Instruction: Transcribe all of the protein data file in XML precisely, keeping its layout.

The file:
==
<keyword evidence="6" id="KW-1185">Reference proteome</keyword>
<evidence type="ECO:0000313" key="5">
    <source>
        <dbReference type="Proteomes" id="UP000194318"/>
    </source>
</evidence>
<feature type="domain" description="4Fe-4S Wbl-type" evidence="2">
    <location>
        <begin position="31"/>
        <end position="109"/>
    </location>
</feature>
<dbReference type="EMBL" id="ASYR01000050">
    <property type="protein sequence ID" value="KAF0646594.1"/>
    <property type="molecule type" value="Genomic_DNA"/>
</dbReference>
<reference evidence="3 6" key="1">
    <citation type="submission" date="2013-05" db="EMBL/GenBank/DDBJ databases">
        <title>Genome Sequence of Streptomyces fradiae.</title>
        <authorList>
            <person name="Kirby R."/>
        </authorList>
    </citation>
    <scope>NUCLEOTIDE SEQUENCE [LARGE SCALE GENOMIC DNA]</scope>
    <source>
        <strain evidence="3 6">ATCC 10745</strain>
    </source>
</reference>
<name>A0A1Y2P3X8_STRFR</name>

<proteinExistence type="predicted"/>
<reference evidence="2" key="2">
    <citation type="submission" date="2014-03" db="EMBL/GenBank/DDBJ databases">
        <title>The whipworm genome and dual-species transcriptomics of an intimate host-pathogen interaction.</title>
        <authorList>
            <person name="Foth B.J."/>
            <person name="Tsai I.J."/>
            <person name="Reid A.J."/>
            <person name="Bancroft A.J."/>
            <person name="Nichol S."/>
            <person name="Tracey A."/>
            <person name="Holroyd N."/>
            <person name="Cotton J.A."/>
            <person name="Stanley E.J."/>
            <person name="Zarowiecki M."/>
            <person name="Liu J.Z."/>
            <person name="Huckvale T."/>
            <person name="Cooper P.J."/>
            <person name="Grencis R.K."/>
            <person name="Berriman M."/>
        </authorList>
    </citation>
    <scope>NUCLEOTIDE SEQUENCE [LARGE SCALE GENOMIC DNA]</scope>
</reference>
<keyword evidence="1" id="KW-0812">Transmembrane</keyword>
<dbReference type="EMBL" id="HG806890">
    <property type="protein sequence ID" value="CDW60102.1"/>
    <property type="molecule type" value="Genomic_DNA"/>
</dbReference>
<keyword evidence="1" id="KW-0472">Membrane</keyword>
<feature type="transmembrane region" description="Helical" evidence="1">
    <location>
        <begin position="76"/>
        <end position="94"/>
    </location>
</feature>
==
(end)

<keyword evidence="6" id="KW-1185">Reference proteome</keyword>
<evidence type="ECO:0000313" key="5">
    <source>
        <dbReference type="Proteomes" id="UP000194318"/>
    </source>
</evidence>
<feature type="domain" description="4Fe-4S Wbl-type" evidence="2">
    <location>
        <begin position="31"/>
        <end position="109"/>
    </location>
</feature>
<dbReference type="EMBL" id="ASYR01000050">
    <property type="protein sequence ID" value="KAF0646594.1"/>
    <property type="molecule type" value="Genomic_DNA"/>
</dbReference>
<reference evidence="3 6" key="1">
    <citation type="submission" date="2013-05" db="EMBL/GenBank/DDBJ databases">
        <title>Genome Sequence of Streptomyces fradiae.</title>
        <authorList>
            <person name="Kirby R."/>
        </authorList>
    </citation>
    <scope>NUCLEOTIDE SEQUENCE [LARGE SCALE GENOMIC DNA]</scope>
    <source>
        <strain evidence="3 6">ATCC 10745</strain>
    </source>
</reference>
<name>A0A1Y2P3X8_STRFR</name>

<proteinExistence type="predicted"/>
<reference evidence="2" key="2">
    <citation type="submission" date="2014-03" db="EMBL/GenBank/DDBJ databases">
        <title>The whipworm genome and dual-species transcriptomics of an intimate host-pathogen interaction.</title>
        <authorList>
            <person name="Foth B.J."/>
            <person name="Tsai I.J."/>
            <person name="Reid A.J."/>
            <person name="Bancroft A.J."/>
            <person name="Nichol S."/>
            <person name="Tracey A."/>
            <person name="Holroyd N."/>
            <person name="Cotton J.A."/>
            <person name="Stanley E.J."/>
            <person name="Zarowiecki M."/>
            <person name="Liu J.Z."/>
            <person name="Huckvale T."/>
            <person name="Cooper P.J."/>
            <person name="Grencis R.K."/>
            <person name="Berriman M."/>
        </authorList>
    </citation>
    <scope>NUCLEOTIDE SEQUENCE [LARGE SCALE GENOMIC DNA]</scope>
</reference>
<keyword evidence="1" id="KW-0812">Transmembrane</keyword>
<dbReference type="EMBL" id="HG806890">
    <property type="protein sequence ID" value="CDW60102.1"/>
    <property type="molecule type" value="Genomic_DNA"/>
</dbReference>
<keyword evidence="1" id="KW-0472">Membrane</keyword>
<feature type="transmembrane region" description="Helical" evidence="1">
    <location>
        <begin position="76"/>
        <end position="94"/>
    </location>
</feature>